It is thought to have lived at the same time as dinosaurs, dating back to a period 140 million years ago. Because of that, it is sometimes also known as a living fossil. It is an animal strictly protected by the Chinese government, named a "national treasure" much like its mammalian counterpart, the Giant Panda.
Specimens can range between 200 to 500 centimeters in body length, and weigh 200 to 500 kilograms on average. A grown-up sturgeon measures up to 4 meters long, weighs over 1000 pound, ranking the third biggest only to the White sturgeon and Atlantic sturgeon. Its head is acuminate, with the mouth under its jaw.
The Chinese Sturgeon has a habit of upstream migration: they dwell along the coasts of China's eastern areas and migrate back up rivers for propagation upon reaching sexual maturity. It has the longest migration of any sturgeon in the world and once migrated more than 2,000 miles (3,500 kilometers) up the Yangtze. The sturgeon 's reproductive capacity is poor: it may breed three or four times during their life-cycle, and a female sturgeon can carry in excess of a million eggs in one pregnancy, which are released for external fertilisation when mature. The survival rate to hatching is however estimated to be less than 1 percent.
The Chinese sturgeon is a precious but endangered species native to China. It is largely dispersed over the main streams of the Yangtze River and coastal regions of Qiantang River, Minjiang River and Pearl River. Most aquatic animals are food for the young of the Chinese Sturgeon, while the adults feed on aquatic insects, larval, diatom and humic substances.
In the 1970s, there there were an estimated 2,000 spawning Chinese sturgeons in the Yangtze River every year. Now that number is down to several hundred due to the threats to its habitat, such as pollution and other human action. The channel for adult fish migrating to traditional spawning sites such as the Jinsha River in the upstream of Yangtze River was blocked after the construction of the Gezhouba Dam hydro-electric power project in the early 1980s.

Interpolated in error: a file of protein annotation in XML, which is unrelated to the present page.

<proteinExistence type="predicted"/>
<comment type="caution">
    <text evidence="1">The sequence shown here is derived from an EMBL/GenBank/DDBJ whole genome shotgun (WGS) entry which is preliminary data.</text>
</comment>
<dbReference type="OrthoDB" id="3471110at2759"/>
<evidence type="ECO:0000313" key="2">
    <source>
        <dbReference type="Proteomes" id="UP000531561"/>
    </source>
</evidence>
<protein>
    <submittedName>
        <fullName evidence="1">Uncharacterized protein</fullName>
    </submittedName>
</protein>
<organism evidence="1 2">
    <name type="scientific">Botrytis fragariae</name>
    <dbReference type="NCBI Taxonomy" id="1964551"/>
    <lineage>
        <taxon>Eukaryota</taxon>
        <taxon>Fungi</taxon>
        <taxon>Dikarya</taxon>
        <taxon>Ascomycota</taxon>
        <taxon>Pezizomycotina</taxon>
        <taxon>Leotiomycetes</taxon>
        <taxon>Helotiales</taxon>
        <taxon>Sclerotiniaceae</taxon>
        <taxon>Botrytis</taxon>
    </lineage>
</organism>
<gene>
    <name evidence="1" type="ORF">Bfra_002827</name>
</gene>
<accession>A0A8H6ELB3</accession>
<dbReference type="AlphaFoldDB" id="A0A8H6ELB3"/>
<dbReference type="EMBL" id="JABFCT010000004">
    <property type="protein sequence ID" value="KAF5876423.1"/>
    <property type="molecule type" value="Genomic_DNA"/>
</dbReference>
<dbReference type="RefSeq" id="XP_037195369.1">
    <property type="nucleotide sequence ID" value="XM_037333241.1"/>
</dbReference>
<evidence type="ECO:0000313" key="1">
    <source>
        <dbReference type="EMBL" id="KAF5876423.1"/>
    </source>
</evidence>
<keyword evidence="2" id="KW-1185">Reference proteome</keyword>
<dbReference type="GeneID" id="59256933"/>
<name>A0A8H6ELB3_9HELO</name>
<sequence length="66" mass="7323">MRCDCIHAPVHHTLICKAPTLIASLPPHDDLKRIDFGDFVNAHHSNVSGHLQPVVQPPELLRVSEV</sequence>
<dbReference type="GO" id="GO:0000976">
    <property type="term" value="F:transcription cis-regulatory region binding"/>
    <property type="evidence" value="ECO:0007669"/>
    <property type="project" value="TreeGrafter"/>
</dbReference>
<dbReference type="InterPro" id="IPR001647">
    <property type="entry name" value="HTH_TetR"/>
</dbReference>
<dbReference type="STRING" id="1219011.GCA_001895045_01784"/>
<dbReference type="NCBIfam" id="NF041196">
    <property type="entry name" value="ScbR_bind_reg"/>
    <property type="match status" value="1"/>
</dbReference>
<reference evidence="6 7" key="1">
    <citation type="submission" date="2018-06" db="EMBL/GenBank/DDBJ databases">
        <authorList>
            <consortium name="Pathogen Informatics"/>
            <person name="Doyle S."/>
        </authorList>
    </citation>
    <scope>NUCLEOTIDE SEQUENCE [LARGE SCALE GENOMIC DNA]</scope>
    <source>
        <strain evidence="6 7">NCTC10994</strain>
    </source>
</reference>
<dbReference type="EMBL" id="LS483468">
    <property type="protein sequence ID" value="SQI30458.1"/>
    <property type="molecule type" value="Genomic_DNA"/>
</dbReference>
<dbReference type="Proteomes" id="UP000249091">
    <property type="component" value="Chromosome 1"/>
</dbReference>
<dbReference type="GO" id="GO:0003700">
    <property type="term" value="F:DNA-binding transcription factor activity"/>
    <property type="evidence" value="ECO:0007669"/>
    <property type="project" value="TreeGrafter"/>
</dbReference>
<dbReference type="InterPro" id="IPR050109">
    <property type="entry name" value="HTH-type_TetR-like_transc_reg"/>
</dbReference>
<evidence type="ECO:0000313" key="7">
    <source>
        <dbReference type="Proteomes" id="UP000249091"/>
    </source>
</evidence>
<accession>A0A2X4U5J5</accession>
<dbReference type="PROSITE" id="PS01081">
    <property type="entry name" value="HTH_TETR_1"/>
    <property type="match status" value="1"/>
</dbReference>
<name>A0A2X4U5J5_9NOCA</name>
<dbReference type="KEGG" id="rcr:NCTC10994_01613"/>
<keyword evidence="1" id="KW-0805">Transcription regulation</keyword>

The sturgeon is also highly sensitive to increased noise on the river caused by growing river traffic, as well as being vulnerable to death or injury by boat propellers.
Built in 1982, the Chinese Sturgeon Museum is part of the Chinese Sturgeon Institution of China which is using such artificial breeding techniques to try to preserve this endangered species.
Some success has been claimed by the authorities from artificial inducement for spawning and stream discharge for incubation. In April 29, 2005, to mark the twentieth anniversary of the China's efforts to protect the species, over 10,000 sturgeon fry, 200 junior sturgeon and two adult fish were released into the Yangtze River at Yichang. During the course of the project, 5 million fish bred in captivity have been released into the wild. However, in 2007, 14 young sturgeon were surveyed near the mouth of Yangtze compared with 600 the year before, causing concern that effort was a losing battle in the crowded and polluted Yangtze river.
On 14 July 2008, it was announced that Hong Kong would receive another five sturgeon from the National Aquatic Wildlife Conservation Association in time for the 8 August opening ceremony, to complement the four fish already in situ. In order to avoid further mishaps, the park's management decided to evict its sharks from their aquarium in favour of the new arrivals.